[iDC] Murdoch's Move
markbandrejevic at gmail.com
Tue Nov 24 08:08:28 UTC 2009
One of the things that I had hoped to bring up at the conference's final
de-briefing session before we ran out of time was the fact that while both
the notions of work and play got worked over fairly well, the third,
featured term in the title got a bit less attention -- at least in terms of
considering how it might continue to change in the near future. The internet
itself seemed largely to function as a taken-for-granted platform in the
way, that interestingly is no longer the case for the media that it has
helped to transform, such as radio, TV, and newspapers.
It seems worth pointing out that the internet has changed quite dramatically
in the past few decades and is likely to continue to do so for the
foreseeable future. The recent, seemingly jarring news from the
disconcerting duo of Microsoft and NewsCorp (
drives the point home, and was probably not so difficult to predict.
the difficulties media outlets are having in leveraging their online
presence into advertising revenues it's perhaps not surprising that the
models that are making money in the new media environment such as that of
the successful search engine may find themselves in the position of
subsidizing content. In this case, I suspect the deal, if it goes through,
is a misconceived one: the advertising model that works online is
based on volume of users, and chopping up the pool of potential users looks
like a losing proposition. It's a swipe at Google, but in the long run, it's
a swipe at the logic of the search engine. Not to mention the fact that the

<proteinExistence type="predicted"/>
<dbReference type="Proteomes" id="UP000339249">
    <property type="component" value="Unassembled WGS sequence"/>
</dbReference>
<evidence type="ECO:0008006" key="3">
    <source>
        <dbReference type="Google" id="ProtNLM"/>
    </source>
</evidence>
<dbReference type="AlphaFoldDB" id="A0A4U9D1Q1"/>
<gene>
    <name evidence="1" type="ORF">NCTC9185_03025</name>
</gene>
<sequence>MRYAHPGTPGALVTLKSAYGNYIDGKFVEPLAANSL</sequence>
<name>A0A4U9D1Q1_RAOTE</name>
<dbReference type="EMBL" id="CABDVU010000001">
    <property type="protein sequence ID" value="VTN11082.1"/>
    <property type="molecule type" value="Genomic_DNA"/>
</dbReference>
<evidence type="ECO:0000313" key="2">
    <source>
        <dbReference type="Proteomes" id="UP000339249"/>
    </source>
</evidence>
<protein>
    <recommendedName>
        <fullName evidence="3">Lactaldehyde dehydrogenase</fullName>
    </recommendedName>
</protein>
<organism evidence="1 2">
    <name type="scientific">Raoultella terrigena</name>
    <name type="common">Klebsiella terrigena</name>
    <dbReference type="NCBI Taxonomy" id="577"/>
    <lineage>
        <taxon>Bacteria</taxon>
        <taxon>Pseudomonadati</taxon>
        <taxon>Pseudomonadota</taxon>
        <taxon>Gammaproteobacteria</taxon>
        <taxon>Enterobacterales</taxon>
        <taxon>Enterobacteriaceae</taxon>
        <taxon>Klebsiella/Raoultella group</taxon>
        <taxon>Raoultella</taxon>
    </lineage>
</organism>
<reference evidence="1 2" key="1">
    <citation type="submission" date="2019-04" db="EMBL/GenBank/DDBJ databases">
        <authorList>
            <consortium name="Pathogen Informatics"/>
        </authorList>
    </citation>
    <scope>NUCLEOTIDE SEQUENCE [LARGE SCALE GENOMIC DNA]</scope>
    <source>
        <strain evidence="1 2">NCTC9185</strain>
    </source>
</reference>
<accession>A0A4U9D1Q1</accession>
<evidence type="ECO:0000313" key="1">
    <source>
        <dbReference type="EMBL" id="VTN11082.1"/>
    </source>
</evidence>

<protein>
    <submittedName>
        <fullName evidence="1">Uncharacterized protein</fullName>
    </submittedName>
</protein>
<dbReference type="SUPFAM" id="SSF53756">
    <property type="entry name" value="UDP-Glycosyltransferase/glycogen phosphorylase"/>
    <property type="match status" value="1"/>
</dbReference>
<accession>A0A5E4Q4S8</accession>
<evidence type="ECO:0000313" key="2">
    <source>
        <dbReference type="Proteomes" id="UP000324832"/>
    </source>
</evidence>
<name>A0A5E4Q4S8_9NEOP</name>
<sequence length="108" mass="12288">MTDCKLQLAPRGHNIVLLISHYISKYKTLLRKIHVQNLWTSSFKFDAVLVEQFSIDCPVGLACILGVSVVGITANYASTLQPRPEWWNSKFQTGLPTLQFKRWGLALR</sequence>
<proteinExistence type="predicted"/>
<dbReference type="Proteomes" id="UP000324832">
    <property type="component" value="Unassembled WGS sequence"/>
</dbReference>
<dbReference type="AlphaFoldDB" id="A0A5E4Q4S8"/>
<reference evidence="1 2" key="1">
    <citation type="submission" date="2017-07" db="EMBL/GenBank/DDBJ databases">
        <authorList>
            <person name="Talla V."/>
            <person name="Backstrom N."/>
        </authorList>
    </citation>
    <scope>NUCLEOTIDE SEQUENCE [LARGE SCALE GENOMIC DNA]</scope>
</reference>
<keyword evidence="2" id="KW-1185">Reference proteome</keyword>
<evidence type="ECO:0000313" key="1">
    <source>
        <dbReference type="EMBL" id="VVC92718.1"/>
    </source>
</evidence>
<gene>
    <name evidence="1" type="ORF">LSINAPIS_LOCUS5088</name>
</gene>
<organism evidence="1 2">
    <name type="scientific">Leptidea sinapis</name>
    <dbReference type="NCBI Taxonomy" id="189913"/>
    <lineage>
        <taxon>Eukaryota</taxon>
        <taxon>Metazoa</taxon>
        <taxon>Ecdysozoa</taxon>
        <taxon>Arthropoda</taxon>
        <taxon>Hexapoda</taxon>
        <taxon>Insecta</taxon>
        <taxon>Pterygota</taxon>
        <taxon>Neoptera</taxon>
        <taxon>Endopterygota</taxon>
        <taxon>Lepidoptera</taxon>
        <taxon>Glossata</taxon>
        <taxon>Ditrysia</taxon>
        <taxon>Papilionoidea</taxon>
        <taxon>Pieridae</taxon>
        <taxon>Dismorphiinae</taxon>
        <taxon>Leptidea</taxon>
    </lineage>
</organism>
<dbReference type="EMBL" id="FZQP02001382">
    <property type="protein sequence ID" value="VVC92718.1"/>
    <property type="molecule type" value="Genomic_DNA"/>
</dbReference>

Fox News/New York Post demographic is probably not the best demographic bet
for online advertising.
But the underlying logic that such a deal hints at might be a bit more
robust: find the business model that works and use that to subsidize
content. Newspapers have long been complaining that people aren't willing to
pay for online content, but that is perhaps only part of the story.
Consumers have demonstrated a growing willingness to pay for pipeline (at
rates much greater than the cost of a daily newspaper): for monthly mobile
phone subscriptions, pay TV, and broadband access. Pipelines are useless
without some kind of content -- and an important part of the content, as the
conference highlighted, has been provided by free labor of various kinds.
When it comes to professionally produced media content, down the road, and
legal hurdles aside, the obvious tendency would be toward the control of
content providers by the companies that are making the money: those who own
and operate the pipelines (perhaps also the major search engines?). The
broader point is that the infrastructure and operation of the internet
is dynamic and subject to transformations in accordance with commercial
imperatives (challenging the principle of net neutrality, etc.) -- the
functioning of the "platform" is in play -- along with the activities that
it supports. It's not just what we mean by work and play that need
clarification and exploration, but also what we mean, projecting into the
future, by "the internet."
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